(Featured photo provided by Dante Diosina Jr. / Anadolu Agency via Getty Images)
Recently, police in the Philippines have accused the country’s Chief of Prisons, Gerald Bantag (and his associates) of being responsible for the death of a journalist last month.
Percival Mabasa, a 63-year-old journalist who also went by the name Percy Lapid, was shot dead in a suburb in the nation’s capital of Manilla while driving to his studio on October 3, 2022. Shortly before his death, he aired allegations of corruption against Bantag on his news program. Mabasa was also a critic of former Filipino president Rodrigo Duterte, who was responsible for a deadly war on drugs that led to the death of thousands of convicts. Duterte was also the same president who had appointed Bantang to Corrections Chief in 2019, despite complaints about his involvement in an incident that happened at a prison he worked at in 2016- where 10 inmates had been killed. Bantang was later cleared of all charges regarding that case. “Bantag had a clear motive to effect the murders,” officials said in the statement.
Not too long after the murder, a news conference revealed that officials would be relying on the help of three locked-up gang leaders to find the gunman responsible and raise the reward for his capture. The gunman, Joel Escorial, saw this and surrendered himself to the police over the fear of his capture. He told police that an inmate by the name of Jun Villamor had been told by detained gang leaders to call him up to arrange for the killing of Mabasa. Shortly after this piece of information came out, Villamor was killed by his gang in prison through suffocation by a plastic bag, allegedly on the orders of Bantag and his deputy security officer Ricardo Zuelueta.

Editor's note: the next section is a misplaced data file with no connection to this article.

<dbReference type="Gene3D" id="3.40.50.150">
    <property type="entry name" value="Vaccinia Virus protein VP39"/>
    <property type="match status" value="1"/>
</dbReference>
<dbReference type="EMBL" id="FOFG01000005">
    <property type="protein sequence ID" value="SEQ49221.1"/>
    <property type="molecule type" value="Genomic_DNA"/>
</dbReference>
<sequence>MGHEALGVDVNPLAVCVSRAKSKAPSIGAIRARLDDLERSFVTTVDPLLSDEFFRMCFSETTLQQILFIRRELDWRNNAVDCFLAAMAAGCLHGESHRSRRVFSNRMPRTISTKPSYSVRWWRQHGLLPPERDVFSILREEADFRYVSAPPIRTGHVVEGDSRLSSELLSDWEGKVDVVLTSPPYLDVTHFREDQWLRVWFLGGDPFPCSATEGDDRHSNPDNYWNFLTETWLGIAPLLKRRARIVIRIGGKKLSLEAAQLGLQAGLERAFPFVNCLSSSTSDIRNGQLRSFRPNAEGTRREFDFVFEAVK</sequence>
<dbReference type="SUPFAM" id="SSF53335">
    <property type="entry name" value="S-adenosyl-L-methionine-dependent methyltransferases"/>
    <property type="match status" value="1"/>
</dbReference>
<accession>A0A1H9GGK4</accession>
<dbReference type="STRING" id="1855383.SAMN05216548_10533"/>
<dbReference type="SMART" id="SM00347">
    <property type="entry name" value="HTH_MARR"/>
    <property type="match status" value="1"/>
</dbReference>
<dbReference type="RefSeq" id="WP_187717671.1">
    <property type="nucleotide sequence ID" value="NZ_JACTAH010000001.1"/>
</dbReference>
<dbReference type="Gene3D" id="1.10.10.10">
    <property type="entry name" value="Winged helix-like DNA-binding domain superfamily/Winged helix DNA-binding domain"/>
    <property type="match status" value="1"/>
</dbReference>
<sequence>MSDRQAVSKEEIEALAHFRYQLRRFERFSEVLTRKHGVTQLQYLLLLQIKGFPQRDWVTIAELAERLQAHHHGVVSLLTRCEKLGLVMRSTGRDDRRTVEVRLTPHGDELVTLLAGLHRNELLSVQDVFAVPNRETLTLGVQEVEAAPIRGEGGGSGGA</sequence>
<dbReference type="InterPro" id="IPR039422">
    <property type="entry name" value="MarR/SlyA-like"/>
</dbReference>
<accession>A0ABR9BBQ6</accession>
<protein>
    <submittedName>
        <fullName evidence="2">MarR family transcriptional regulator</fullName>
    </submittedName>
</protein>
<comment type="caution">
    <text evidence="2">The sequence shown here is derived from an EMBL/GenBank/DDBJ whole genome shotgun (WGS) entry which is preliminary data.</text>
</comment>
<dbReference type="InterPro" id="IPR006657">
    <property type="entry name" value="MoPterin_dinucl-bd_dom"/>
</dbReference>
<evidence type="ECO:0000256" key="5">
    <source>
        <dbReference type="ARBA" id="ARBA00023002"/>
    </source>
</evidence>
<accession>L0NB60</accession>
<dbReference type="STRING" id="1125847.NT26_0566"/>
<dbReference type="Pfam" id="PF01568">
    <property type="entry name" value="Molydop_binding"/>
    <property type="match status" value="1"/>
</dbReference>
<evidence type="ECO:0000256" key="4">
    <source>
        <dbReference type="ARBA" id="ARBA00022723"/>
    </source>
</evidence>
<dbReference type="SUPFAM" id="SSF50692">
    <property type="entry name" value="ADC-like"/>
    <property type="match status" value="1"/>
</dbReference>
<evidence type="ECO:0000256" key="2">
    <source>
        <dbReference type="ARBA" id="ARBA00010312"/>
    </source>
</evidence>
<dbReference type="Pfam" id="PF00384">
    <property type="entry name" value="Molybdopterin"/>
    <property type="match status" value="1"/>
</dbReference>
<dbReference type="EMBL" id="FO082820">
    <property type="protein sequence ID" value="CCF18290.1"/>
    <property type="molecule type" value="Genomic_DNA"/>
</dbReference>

As the case developed, the President of the Philippines, Ferdinand “BongBong” Marcos Jr., ordered the suspension of Bantang, who would be replaced by a former military chief of staff, Gregorio Catapang Jr. There has also been a search of the maximum security facility under Bantang’s authority, in which there were over 7000 cellphones, laptops, weapons, drugs, and cans of beer. “There are many crimes that we have to look into,” stated Justice Secretary Jesus Crispin Remulla at a news conference.
This isn’t the first time a journalist has been killed in the Philippines. In fact, Southeast Asia is one of the most dangerous regions in the world for media workers, with the Philippines being one of the most perilous of them all. The Philippines ranks number 147 out of 180 on the Press Freedom Index. This is due to the numerous unlicensed guns and private armies controlled by powerful clans that run rampant in the country. Ever since 1986, the year that Dictator Ferdinand Marcos Sr. was overthrown, over 200 journalists have been killed in the country. 2 other media workers have already died under Bongbong’s rule ever since he took office earlier this June. “This will be the cause of many reforms in government and the strengthening of current mechanisms to ensure that nothing of this nature will happen again,” stated officials.